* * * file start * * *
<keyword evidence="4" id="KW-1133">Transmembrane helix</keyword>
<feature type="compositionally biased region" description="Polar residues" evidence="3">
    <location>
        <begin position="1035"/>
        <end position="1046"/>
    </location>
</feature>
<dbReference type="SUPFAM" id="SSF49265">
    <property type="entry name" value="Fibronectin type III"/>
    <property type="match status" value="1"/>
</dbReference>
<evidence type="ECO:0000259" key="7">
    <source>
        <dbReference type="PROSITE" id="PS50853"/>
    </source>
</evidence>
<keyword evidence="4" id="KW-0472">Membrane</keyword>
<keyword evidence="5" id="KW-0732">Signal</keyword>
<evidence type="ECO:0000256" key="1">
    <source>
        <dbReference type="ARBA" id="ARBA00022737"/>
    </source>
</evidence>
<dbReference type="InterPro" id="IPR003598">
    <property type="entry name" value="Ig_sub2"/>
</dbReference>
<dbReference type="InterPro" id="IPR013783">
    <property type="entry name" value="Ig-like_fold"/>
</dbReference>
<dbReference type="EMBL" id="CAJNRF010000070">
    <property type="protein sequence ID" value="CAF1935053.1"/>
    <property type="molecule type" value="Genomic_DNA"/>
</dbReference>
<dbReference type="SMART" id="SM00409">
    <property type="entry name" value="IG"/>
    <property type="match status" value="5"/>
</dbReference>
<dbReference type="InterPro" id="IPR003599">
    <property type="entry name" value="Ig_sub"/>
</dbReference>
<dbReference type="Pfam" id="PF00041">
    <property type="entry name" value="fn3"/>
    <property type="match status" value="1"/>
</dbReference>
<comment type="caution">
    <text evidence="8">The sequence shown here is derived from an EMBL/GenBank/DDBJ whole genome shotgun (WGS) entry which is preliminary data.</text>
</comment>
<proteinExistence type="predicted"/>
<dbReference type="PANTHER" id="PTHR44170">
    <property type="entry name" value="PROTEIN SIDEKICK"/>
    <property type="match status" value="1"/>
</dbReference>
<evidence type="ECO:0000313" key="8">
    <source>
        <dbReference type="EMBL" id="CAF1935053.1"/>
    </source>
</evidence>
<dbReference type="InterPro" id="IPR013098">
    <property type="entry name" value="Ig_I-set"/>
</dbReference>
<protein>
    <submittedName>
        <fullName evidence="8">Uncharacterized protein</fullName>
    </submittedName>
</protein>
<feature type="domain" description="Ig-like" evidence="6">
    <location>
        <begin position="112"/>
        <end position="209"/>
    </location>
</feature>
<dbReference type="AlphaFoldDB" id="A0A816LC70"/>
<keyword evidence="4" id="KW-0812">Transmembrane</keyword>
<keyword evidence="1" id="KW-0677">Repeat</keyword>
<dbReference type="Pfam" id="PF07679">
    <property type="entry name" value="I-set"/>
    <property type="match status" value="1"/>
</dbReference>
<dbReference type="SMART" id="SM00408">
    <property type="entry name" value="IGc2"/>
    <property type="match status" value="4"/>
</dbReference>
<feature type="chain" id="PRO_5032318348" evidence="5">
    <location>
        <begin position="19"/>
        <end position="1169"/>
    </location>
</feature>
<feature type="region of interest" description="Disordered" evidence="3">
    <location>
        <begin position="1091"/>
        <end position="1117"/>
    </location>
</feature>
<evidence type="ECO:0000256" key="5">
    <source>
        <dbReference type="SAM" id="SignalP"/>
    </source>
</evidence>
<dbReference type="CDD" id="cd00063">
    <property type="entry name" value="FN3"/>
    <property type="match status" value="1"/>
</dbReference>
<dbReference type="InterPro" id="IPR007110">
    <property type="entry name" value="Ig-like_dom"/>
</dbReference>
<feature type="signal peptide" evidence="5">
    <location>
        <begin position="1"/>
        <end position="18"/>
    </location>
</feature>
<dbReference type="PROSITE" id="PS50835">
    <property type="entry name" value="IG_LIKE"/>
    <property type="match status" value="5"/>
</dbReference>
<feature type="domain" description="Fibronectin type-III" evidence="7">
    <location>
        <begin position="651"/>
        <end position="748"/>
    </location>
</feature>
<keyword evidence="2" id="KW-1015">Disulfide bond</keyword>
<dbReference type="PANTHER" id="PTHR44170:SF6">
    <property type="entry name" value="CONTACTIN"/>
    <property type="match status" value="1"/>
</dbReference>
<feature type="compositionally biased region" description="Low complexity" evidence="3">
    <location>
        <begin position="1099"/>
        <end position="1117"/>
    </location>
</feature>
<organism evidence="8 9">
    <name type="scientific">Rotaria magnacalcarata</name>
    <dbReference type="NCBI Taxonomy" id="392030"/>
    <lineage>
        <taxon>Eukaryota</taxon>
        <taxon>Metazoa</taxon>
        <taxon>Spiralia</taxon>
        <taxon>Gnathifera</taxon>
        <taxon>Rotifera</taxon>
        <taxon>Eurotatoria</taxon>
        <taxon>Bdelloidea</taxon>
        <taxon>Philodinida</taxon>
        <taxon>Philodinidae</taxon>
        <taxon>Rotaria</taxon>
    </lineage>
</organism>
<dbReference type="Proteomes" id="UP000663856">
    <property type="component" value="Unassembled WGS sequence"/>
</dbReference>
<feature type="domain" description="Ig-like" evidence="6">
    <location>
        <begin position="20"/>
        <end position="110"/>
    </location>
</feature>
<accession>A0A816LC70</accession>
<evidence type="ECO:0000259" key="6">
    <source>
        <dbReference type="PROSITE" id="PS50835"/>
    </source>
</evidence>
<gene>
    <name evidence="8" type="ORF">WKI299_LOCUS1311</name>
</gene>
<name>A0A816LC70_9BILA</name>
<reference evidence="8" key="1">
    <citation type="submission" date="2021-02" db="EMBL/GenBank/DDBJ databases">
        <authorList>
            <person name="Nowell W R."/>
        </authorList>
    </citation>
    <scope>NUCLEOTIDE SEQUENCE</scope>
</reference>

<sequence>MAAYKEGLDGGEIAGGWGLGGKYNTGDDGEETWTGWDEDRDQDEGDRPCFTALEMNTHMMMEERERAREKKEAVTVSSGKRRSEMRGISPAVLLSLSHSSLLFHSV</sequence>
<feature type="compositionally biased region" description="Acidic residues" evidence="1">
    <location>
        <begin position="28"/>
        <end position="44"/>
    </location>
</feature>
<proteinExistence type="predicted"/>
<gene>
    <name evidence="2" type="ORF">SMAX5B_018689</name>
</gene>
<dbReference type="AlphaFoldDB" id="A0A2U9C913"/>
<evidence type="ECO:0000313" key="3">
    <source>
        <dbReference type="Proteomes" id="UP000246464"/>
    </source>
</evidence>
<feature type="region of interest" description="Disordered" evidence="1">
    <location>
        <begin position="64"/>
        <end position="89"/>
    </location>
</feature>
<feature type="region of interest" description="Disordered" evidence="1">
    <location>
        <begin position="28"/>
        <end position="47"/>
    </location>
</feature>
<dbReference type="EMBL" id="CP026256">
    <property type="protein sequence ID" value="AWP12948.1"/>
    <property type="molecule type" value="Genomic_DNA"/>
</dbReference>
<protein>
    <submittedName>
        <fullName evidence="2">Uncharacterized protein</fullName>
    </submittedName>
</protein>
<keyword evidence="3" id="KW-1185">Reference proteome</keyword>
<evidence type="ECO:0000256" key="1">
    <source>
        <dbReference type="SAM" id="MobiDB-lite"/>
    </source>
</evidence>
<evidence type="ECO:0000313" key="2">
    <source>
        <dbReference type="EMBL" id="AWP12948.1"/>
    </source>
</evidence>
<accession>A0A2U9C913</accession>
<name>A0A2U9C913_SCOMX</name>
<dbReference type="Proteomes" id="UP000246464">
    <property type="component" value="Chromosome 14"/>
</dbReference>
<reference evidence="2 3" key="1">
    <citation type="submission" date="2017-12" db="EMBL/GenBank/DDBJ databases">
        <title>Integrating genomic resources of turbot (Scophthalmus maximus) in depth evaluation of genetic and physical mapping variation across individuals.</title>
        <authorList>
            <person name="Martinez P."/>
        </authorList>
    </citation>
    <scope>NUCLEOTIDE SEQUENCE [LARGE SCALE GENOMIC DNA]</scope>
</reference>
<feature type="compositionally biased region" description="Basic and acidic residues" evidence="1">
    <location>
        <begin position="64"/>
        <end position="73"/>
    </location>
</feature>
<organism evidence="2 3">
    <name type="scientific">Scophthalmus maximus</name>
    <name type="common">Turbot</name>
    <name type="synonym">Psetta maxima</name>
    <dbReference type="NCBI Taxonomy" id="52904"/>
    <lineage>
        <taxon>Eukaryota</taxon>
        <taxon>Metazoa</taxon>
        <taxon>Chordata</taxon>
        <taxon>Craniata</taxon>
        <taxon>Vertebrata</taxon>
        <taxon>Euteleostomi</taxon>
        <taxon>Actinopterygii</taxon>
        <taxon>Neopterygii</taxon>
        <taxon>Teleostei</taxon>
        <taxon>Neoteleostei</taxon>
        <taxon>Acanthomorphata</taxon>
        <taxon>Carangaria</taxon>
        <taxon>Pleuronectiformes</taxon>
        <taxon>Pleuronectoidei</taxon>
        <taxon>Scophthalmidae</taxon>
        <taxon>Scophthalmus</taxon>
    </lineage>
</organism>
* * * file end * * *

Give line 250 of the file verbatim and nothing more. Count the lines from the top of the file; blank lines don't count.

    <dbReference type="NCBI Taxonomy" id="52904"/>